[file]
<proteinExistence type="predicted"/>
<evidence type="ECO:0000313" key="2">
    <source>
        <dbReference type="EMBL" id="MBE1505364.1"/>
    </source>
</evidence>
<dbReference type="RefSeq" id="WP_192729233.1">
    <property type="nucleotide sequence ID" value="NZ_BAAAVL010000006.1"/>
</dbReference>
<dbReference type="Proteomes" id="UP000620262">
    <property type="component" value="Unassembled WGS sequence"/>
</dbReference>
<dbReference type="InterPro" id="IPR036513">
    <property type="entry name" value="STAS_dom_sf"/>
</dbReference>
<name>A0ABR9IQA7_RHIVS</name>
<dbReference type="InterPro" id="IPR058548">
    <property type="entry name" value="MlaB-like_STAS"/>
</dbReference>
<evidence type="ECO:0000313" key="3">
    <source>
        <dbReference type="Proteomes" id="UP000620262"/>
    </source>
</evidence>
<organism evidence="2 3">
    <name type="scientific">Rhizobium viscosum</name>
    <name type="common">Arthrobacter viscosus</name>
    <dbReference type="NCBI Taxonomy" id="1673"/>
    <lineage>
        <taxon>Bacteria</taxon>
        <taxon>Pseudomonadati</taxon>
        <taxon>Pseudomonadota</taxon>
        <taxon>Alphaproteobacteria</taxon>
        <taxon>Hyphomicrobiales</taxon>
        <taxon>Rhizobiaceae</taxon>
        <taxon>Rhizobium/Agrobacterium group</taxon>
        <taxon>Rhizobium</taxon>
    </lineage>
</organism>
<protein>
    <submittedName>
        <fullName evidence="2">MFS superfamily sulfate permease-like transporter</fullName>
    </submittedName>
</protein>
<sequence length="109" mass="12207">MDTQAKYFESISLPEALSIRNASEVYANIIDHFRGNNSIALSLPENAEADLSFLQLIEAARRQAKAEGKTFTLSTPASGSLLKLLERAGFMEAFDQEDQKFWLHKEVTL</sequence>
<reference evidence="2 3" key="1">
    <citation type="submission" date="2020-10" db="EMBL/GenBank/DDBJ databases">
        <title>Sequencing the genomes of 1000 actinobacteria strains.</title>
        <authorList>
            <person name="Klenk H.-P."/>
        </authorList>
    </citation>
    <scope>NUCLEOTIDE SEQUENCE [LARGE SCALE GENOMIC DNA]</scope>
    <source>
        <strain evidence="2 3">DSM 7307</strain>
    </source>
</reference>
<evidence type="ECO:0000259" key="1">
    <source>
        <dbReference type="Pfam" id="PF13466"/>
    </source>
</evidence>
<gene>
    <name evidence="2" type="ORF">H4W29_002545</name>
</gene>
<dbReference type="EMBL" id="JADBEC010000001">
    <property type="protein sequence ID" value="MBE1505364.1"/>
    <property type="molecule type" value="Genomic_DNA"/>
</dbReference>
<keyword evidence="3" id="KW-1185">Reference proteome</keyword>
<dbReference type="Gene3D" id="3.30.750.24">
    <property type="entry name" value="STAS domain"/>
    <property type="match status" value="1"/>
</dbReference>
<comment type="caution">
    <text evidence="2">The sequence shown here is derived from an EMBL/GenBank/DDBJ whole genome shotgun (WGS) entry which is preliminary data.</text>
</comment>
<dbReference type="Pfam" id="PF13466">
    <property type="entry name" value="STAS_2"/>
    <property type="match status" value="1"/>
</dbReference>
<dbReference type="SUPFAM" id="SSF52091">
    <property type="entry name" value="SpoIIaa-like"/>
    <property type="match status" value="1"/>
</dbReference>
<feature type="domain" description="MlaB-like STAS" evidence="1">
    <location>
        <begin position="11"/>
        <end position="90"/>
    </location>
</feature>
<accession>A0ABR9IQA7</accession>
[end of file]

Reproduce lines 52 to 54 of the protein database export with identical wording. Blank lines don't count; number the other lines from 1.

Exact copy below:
    </citation>
    <scope>NUCLEOTIDE SEQUENCE [LARGE SCALE GENOMIC DNA]</scope>
    <source>